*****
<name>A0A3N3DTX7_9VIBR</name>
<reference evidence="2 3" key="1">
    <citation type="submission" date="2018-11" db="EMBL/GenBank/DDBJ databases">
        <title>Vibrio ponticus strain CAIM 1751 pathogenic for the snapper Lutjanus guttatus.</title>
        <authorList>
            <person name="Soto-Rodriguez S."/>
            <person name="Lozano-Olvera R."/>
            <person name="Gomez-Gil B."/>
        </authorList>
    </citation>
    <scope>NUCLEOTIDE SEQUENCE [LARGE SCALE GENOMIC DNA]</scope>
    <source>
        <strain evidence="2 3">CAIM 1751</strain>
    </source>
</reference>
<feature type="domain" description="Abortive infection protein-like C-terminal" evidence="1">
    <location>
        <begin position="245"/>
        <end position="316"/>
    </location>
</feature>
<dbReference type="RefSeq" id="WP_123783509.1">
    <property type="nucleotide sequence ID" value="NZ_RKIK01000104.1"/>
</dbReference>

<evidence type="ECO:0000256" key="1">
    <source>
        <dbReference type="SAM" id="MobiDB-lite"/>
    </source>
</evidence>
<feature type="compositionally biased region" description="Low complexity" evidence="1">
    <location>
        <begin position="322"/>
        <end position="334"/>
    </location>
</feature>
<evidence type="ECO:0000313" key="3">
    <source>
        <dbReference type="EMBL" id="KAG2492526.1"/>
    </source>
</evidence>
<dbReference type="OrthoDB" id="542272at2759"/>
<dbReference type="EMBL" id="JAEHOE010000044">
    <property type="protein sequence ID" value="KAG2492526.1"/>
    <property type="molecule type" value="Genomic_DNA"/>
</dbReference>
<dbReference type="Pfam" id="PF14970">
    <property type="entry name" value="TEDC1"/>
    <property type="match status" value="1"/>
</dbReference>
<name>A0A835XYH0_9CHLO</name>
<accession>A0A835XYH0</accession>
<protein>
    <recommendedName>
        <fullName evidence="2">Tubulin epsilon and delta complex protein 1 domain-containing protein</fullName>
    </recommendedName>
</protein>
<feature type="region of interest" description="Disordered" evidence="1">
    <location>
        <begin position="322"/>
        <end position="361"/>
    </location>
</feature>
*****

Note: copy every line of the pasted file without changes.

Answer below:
<name>A0A3N3DTX7_9VIBR</name>
<reference evidence="2 3" key="1">
    <citation type="submission" date="2018-11" db="EMBL/GenBank/DDBJ databases">
        <title>Vibrio ponticus strain CAIM 1751 pathogenic for the snapper Lutjanus guttatus.</title>
        <authorList>
            <person name="Soto-Rodriguez S."/>
            <person name="Lozano-Olvera R."/>
            <person name="Gomez-Gil B."/>
        </authorList>
    </citation>
    <scope>NUCLEOTIDE SEQUENCE [LARGE SCALE GENOMIC DNA]</scope>
    <source>
        <strain evidence="2 3">CAIM 1751</strain>
    </source>
</reference>
<feature type="domain" description="Abortive infection protein-like C-terminal" evidence="1">
    <location>
        <begin position="245"/>
        <end position="316"/>
    </location>
</feature>
<dbReference type="RefSeq" id="WP_123783509.1">
    <property type="nucleotide sequence ID" value="NZ_RKIK01000104.1"/>
</dbReference>

<evidence type="ECO:0000256" key="1">
    <source>
        <dbReference type="SAM" id="MobiDB-lite"/>
    </source>
</evidence>
<feature type="compositionally biased region" description="Low complexity" evidence="1">
    <location>
        <begin position="322"/>
        <end position="334"/>
    </location>
</feature>
<evidence type="ECO:0000313" key="3">
    <source>
        <dbReference type="EMBL" id="KAG2492526.1"/>
    </source>
</evidence>
<dbReference type="OrthoDB" id="542272at2759"/>
<dbReference type="EMBL" id="JAEHOE010000044">
    <property type="protein sequence ID" value="KAG2492526.1"/>
    <property type="molecule type" value="Genomic_DNA"/>
</dbReference>
<dbReference type="Pfam" id="PF14970">
    <property type="entry name" value="TEDC1"/>
    <property type="match status" value="1"/>
</dbReference>
<name>A0A835XYH0_9CHLO</name>
<accession>A0A835XYH0</accession>
<protein>
    <recommendedName>
        <fullName evidence="2">Tubulin epsilon and delta complex protein 1 domain-containing protein</fullName>
    </recommendedName>
</protein>
<feature type="region of interest" description="Disordered" evidence="1">
    <location>
        <begin position="322"/>
        <end position="361"/>
    </location>
</feature>